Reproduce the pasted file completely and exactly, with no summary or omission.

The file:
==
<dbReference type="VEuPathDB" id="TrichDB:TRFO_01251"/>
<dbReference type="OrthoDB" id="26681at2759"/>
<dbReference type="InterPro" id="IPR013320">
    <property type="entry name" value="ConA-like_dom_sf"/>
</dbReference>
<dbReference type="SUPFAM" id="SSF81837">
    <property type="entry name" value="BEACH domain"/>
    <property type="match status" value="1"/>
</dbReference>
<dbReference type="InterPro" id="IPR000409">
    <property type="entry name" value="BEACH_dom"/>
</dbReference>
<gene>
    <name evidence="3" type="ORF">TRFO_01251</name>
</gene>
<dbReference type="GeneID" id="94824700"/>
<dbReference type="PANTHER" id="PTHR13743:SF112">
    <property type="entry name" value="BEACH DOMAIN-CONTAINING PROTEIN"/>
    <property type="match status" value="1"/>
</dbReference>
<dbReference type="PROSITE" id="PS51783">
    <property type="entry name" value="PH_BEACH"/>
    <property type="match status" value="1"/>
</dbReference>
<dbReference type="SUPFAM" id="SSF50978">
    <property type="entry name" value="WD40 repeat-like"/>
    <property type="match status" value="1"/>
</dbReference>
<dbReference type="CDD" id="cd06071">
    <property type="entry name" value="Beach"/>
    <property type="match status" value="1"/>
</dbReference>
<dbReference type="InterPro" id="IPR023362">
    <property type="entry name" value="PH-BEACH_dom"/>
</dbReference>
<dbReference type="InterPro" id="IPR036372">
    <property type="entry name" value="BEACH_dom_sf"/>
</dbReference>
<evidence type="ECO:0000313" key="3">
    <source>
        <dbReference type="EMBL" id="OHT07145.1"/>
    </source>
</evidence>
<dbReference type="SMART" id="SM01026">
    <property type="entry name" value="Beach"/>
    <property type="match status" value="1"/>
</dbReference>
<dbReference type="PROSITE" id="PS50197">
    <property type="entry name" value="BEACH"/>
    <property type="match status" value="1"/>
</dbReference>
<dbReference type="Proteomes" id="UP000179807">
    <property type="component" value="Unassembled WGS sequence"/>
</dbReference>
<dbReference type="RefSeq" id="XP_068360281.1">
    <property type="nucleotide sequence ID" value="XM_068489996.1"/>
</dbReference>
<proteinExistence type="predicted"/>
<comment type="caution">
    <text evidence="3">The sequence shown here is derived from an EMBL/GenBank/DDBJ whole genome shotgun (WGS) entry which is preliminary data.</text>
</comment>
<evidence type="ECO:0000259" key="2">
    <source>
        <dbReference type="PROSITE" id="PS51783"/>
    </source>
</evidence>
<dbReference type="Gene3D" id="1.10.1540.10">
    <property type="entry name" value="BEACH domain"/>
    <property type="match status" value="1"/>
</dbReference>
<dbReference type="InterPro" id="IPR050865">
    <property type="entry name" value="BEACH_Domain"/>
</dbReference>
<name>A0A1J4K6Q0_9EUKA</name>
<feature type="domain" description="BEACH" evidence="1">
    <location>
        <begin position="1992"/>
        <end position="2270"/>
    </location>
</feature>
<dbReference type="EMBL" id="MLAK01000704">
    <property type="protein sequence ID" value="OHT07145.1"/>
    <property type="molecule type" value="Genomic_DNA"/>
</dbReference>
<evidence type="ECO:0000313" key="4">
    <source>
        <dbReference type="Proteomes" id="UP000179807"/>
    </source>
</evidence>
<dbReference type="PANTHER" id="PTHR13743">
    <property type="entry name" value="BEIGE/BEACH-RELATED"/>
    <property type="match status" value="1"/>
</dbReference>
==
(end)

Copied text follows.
<dbReference type="VEuPathDB" id="TrichDB:TRFO_01251"/>
<dbReference type="OrthoDB" id="26681at2759"/>
<dbReference type="InterPro" id="IPR013320">
    <property type="entry name" value="ConA-like_dom_sf"/>
</dbReference>
<dbReference type="SUPFAM" id="SSF81837">
    <property type="entry name" value="BEACH domain"/>
    <property type="match status" value="1"/>
</dbReference>
<dbReference type="InterPro" id="IPR000409">
    <property type="entry name" value="BEACH_dom"/>
</dbReference>
<gene>
    <name evidence="3" type="ORF">TRFO_01251</name>
</gene>
<dbReference type="GeneID" id="94824700"/>
<dbReference type="PANTHER" id="PTHR13743:SF112">
    <property type="entry name" value="BEACH DOMAIN-CONTAINING PROTEIN"/>
    <property type="match status" value="1"/>
</dbReference>
<dbReference type="PROSITE" id="PS51783">
    <property type="entry name" value="PH_BEACH"/>
    <property type="match status" value="1"/>
</dbReference>
<dbReference type="SUPFAM" id="SSF50978">
    <property type="entry name" value="WD40 repeat-like"/>
    <property type="match status" value="1"/>
</dbReference>
<dbReference type="CDD" id="cd06071">
    <property type="entry name" value="Beach"/>
    <property type="match status" value="1"/>
</dbReference>
<dbReference type="InterPro" id="IPR023362">
    <property type="entry name" value="PH-BEACH_dom"/>
</dbReference>
<dbReference type="InterPro" id="IPR036372">
    <property type="entry name" value="BEACH_dom_sf"/>
</dbReference>
<evidence type="ECO:0000313" key="3">
    <source>
        <dbReference type="EMBL" id="OHT07145.1"/>
    </source>
</evidence>
<dbReference type="SMART" id="SM01026">
    <property type="entry name" value="Beach"/>
    <property type="match status" value="1"/>
</dbReference>
<dbReference type="PROSITE" id="PS50197">
    <property type="entry name" value="BEACH"/>
    <property type="match status" value="1"/>
</dbReference>
<dbReference type="Proteomes" id="UP000179807">
    <property type="component" value="Unassembled WGS sequence"/>
</dbReference>
<dbReference type="RefSeq" id="XP_068360281.1">
    <property type="nucleotide sequence ID" value="XM_068489996.1"/>
</dbReference>
<proteinExistence type="predicted"/>
<comment type="caution">
    <text evidence="3">The sequence shown here is derived from an EMBL/GenBank/DDBJ whole genome shotgun (WGS) entry which is preliminary data.</text>
</comment>
<evidence type="ECO:0000259" key="2">
    <source>
        <dbReference type="PROSITE" id="PS51783"/>
    </source>
</evidence>
<dbReference type="Gene3D" id="1.10.1540.10">
    <property type="entry name" value="BEACH domain"/>
    <property type="match status" value="1"/>
</dbReference>
<dbReference type="InterPro" id="IPR050865">
    <property type="entry name" value="BEACH_Domain"/>
</dbReference>
<name>A0A1J4K6Q0_9EUKA</name>
<feature type="domain" description="BEACH" evidence="1">
    <location>
        <begin position="1992"/>
        <end position="2270"/>
    </location>
</feature>
<dbReference type="EMBL" id="MLAK01000704">
    <property type="protein sequence ID" value="OHT07145.1"/>
    <property type="molecule type" value="Genomic_DNA"/>
</dbReference>
<evidence type="ECO:0000313" key="4">
    <source>
        <dbReference type="Proteomes" id="UP000179807"/>
    </source>
</evidence>
<dbReference type="PANTHER" id="PTHR13743">
    <property type="entry name" value="BEIGE/BEACH-RELATED"/>
    <property type="match status" value="1"/>
</dbReference>